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How much of the universe is in the form of electromagnetic radiation?

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Mar8-14, 11:49 AM
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Can you make an educated guess on the amount of energy in the universe in the form of electromagnetic radiation (photons), considering the vast amount of photons moving in every direction throughout the vast universe, there is literally no point in the universe that you can be in and not observe photons coming from every direction around you, meaning most of the vacuum of space has EMR moving through it. I'm guessing it should add up to a really significant portion of all the available energy in the universe? Also how much energy do you think a sun like ours looses in EMR throughout it's life time?
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Mar8-14, 12:40 PM
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No, it is an insignificant amount in comparison to the energy content of the total mass content.

You can make a rough calculation from the peak energy of the cosmic background radiation (CMB), which represents the peak temperature (2.7 K) for a blackbody spectrum. For more on the CMB see:

From the temperature you can calculate the energy of each photon, and then calculate the energy content per cubic meter of outer space from the density figures (~10^9 CMB photons per cubic meter).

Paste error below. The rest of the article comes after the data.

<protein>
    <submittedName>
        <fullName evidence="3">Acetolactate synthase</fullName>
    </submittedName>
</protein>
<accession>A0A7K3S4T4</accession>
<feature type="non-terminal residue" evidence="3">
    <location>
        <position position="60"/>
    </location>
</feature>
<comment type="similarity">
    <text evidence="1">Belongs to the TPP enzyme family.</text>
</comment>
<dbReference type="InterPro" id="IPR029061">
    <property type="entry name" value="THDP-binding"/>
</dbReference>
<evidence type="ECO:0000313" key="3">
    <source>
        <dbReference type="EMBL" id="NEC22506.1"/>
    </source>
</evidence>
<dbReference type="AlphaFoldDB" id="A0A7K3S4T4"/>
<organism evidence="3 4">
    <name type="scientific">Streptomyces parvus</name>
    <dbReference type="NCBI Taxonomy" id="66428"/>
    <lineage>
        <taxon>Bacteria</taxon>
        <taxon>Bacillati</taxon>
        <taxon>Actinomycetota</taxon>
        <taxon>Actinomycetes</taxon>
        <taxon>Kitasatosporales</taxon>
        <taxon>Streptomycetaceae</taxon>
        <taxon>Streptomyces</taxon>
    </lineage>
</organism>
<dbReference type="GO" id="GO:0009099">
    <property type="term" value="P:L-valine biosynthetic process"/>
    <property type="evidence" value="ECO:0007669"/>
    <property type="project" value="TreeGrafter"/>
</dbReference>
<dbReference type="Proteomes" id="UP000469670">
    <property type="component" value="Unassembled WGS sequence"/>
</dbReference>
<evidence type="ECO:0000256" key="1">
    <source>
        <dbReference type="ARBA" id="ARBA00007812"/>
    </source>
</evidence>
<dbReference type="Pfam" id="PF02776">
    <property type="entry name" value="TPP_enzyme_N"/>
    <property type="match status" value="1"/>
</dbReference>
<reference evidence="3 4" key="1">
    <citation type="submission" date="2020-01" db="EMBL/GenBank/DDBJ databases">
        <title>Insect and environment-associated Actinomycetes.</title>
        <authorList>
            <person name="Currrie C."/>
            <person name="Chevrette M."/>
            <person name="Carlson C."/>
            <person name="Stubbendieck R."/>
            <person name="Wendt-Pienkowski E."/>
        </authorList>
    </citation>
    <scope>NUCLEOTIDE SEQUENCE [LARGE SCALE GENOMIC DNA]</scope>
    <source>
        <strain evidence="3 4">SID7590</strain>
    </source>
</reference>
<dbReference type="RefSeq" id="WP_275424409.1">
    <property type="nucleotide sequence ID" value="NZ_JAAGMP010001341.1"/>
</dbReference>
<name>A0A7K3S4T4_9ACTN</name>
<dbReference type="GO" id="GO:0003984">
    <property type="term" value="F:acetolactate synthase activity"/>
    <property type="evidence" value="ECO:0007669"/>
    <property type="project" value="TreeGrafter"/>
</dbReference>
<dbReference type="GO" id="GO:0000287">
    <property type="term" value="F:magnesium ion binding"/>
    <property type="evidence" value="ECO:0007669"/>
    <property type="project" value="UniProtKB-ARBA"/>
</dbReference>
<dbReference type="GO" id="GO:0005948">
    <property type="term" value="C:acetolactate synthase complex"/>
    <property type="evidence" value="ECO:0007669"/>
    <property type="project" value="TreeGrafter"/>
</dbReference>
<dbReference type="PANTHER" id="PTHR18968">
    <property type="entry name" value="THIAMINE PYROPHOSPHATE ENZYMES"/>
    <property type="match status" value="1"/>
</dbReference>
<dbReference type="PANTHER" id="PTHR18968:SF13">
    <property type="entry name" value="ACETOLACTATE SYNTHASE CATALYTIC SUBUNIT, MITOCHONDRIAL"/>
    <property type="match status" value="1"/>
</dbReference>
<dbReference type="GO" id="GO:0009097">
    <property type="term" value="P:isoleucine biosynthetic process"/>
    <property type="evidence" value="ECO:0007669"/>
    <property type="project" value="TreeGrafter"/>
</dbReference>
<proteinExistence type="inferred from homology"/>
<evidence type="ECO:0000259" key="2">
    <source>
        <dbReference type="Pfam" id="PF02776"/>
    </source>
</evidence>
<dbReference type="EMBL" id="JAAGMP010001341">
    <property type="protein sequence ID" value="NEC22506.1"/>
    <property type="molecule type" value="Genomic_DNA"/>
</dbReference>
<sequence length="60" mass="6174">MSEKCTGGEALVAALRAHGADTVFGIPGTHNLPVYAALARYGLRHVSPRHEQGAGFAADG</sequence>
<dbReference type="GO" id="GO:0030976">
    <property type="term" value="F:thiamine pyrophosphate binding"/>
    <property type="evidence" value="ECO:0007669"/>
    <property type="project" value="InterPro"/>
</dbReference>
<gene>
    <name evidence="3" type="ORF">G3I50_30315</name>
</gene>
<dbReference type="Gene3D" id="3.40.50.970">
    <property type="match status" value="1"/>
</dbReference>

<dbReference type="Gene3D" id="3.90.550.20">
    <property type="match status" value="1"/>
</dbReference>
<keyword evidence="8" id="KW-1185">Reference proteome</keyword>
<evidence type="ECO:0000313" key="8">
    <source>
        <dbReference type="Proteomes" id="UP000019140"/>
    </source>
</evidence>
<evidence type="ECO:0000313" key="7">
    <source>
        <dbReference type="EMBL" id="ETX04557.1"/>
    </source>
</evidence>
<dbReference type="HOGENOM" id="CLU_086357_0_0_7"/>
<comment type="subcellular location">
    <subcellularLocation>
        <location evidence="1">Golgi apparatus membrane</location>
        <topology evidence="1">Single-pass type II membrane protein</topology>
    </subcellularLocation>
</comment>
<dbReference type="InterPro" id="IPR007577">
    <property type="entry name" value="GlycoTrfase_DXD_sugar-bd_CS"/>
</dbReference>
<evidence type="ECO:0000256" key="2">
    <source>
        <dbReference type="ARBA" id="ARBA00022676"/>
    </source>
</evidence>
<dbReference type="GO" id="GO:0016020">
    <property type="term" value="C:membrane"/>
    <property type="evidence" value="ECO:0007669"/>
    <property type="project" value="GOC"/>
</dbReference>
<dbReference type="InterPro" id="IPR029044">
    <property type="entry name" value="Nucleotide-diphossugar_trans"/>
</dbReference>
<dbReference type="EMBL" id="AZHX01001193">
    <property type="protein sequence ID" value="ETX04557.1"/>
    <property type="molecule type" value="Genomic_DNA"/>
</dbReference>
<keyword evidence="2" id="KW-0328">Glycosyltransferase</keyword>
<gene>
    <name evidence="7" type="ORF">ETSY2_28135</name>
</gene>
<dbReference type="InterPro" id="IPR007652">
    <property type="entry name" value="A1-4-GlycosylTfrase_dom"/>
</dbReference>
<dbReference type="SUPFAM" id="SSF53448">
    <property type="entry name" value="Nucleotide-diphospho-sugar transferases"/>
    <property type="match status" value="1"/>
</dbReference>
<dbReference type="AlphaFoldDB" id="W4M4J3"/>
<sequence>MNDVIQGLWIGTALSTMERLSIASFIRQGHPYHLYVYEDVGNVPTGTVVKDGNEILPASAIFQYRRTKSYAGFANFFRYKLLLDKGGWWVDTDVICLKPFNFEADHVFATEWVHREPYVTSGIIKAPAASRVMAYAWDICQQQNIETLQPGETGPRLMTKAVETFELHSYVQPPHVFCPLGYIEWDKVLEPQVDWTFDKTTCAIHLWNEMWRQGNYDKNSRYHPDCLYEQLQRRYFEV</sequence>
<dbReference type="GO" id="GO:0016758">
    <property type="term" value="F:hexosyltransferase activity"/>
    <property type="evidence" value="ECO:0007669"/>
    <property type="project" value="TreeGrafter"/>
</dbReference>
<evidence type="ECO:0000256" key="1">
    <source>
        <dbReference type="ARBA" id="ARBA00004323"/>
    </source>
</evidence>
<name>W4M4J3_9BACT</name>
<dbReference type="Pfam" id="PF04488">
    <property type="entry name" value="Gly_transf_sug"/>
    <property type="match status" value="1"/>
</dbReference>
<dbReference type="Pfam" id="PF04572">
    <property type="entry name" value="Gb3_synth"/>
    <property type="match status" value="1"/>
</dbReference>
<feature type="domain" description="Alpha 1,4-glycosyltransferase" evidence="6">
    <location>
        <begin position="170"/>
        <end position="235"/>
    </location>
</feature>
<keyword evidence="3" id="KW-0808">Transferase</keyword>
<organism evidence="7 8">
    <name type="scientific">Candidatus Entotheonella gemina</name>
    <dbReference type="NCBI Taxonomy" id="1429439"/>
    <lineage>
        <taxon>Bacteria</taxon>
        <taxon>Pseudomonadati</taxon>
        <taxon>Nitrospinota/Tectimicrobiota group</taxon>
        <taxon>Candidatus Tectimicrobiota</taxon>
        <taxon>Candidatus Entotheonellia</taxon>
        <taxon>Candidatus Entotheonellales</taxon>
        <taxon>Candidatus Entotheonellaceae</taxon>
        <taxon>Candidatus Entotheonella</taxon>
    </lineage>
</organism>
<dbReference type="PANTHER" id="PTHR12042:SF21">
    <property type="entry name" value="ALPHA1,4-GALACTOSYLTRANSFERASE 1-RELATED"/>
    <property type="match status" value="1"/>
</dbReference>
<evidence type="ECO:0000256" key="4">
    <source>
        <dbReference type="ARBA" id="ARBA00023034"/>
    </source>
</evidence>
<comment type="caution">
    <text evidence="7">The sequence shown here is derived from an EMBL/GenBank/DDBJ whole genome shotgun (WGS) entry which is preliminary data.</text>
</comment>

Then compare it with the energy content of the particles in that same cubic meter - perhaps one hydrogen atom.

A good exercise in conversion of units of energy, and making physical estimates.
Vanadium 50
Mar8-14, 04:15 PM
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It's been a very long time since the universe was radiation dominated - over 13 billion years.

Mar8-14, 07:47 PM
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How much of the universe is in the form of electromagnetic radiation?

Photons contain about 0.01% of the energy of the universe according to the most popular modern cosmological model - the Lambda-CDM. For comparison, regular matter (baryonic matter) contains about 5%, dark matter contains about 25%, and dark energy about 70%. Other models are possible but that one seems to be the front runner at least for now. At any rate, the fraction of the universe's energy in the photons is minimal.

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